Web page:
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Archive for ‘Business Presentations’

Top 5 Blog Posts of 2018

Time for our annual review of the top blog posts of 2018!  Drum roll please!!!

#5 – How to Give a Presentation Without Using Notes
By Natalie Gallagher

Pop quiz: What’s the best way to lose your place during your presentation?

 Answer: Look down at your notes.

It’s counterintuitive, isn’t it? After all, shouldn’t your carefully prepared notes mean you have a greater chance of success? Sometimes, sure. But more often than not, presenters use notes as a crutch because they don’t trust their own brains to keep track of it all. …

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by Mark Kretschmar

All fundamental presentation training has you start with an Introduction (tell them what you’re going to tell them), a Body (tell them), and a Conclusion (tell them what you told them). This rule is not as damaging as some previous rules we’ve already toppled – it’s just a little simplistic. You likely learned this rule in your high school or college Freshman speech class. The rule is founded in the flawed Typical Presentation Paradigm – a presentation is a transfer of information. If your presentation is constructed simply as a transfer of …

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Bringing Your “Be Game” as a Speaker

 

 

by Bob Goodyear

As speakers we often hear that we need to bring our “A Game” whenever we speak. This infers that we should always be the best whenever we speak. I want to suggest, however, that perhaps we should concern ourselves more with our “B game” instead, but not in the way you might think. Let’s change the B to “Be”. Let’s talk about some characteristics that we should be in order to be a more successful speaker.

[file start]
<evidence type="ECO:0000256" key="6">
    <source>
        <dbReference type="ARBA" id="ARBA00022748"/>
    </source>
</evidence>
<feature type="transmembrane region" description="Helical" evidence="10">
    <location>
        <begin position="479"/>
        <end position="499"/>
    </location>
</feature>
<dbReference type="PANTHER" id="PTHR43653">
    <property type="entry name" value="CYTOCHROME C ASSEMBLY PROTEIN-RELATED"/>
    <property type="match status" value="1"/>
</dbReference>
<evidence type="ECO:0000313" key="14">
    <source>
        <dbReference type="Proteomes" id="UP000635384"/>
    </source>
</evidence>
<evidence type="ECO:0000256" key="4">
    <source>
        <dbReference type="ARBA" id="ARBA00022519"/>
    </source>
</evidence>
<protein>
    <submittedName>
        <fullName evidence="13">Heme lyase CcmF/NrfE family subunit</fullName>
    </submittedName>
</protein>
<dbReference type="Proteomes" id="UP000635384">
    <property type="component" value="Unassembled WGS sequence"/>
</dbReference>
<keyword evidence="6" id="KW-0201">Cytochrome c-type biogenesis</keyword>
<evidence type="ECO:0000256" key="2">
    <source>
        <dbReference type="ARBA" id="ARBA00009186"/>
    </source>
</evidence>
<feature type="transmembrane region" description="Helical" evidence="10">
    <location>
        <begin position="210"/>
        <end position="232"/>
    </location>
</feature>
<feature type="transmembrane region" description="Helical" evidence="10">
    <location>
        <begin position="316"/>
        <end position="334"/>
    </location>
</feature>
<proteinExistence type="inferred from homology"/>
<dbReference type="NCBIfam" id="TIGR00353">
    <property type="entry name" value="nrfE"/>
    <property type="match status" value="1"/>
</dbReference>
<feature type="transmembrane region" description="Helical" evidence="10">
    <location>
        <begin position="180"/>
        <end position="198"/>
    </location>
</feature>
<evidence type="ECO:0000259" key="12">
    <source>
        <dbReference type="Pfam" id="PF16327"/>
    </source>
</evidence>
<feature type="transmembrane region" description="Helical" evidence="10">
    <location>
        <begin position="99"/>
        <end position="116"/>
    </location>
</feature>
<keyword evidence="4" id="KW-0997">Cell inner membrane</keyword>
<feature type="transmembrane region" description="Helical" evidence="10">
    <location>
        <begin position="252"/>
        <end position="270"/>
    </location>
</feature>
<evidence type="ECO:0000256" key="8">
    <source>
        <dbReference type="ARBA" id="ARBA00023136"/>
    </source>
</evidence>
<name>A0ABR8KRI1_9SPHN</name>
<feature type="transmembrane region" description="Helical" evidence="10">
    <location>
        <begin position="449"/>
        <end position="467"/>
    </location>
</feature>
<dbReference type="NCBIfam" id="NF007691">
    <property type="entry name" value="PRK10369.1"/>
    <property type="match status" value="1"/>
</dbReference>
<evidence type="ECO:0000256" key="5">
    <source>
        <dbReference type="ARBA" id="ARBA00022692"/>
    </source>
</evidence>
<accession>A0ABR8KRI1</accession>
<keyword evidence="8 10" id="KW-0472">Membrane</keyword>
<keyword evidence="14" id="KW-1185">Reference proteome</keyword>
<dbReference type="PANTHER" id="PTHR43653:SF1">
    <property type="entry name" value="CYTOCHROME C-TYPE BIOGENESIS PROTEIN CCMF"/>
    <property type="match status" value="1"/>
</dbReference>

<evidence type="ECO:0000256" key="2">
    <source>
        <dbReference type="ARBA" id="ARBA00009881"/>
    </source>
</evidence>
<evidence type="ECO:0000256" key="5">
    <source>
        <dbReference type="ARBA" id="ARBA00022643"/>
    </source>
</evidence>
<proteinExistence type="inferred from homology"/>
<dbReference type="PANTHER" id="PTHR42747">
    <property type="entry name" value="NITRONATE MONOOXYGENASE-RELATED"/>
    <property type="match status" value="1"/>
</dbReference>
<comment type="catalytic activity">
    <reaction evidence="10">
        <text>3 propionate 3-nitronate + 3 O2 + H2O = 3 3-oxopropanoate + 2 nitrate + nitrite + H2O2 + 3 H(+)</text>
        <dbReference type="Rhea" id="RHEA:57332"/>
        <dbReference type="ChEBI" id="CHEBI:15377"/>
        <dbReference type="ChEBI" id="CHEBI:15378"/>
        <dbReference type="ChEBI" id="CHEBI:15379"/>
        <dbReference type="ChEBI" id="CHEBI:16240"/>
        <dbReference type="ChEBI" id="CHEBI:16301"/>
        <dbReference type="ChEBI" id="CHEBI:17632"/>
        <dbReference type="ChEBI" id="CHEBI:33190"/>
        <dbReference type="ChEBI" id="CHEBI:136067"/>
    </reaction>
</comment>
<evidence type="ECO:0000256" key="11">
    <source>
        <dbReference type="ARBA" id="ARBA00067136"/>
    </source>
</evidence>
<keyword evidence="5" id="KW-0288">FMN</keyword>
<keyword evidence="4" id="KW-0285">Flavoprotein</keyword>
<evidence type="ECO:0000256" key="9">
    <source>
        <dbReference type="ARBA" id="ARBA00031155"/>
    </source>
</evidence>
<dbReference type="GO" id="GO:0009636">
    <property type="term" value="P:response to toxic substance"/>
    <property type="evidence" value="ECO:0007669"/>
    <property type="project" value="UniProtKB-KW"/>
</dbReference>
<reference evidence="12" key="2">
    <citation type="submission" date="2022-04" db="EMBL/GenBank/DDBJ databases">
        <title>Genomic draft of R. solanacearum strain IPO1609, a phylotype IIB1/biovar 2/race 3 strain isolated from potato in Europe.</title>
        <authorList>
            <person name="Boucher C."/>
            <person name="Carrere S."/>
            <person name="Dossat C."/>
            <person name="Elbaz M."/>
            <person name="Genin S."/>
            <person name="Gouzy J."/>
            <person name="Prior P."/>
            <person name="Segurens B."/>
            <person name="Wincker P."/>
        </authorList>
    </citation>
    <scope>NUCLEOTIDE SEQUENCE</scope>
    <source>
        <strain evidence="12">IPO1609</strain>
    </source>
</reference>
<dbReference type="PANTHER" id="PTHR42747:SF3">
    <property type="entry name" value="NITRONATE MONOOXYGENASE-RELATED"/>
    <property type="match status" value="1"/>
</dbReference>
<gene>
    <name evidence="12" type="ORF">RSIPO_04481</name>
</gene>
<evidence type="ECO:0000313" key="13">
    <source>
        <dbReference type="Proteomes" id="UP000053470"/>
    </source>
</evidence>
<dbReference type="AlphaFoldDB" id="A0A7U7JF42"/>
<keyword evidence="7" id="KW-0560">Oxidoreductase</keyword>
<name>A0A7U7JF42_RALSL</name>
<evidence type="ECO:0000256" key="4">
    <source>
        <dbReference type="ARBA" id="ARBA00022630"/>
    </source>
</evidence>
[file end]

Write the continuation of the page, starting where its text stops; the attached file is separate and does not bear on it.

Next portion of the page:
Be Yourself
This is a well-worn cliché but it’s still applicable to us as speakers. I …

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3 Types of Feedback for Speakers

By Bob Goodyear

Feedback is an interesting word and for a speaker it can be good or bad. If we’re using a sound system, feedback is bad. Audience feedback however can be good, but it depends on what we do with it. Let’s talk about the 3 different kinds of audience feedback that affect us as speakers. Two of the types we know but the third is maybe the most important.
Positive Feedback
When we finish a speech, many times we meet with members of the audience and hear what a great job we …

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How to Make Complex Info Accessible for Your Audience

By Natalie Gallagher

“If you can’t explain it simply, you don’t know it well enough.” – Albert Einstein

One of the biggest challenges speakers and writers face, especially those who are experts in their field, is how to make complex information accessible and relatable to the audience. Whenever I address this topic with my clients, the immediate push-back I get is “I don’t want to dumb it down.” I expect this reaction, because most of us are not only attached to our work, we’re attached to being experts in our field.

However, making something …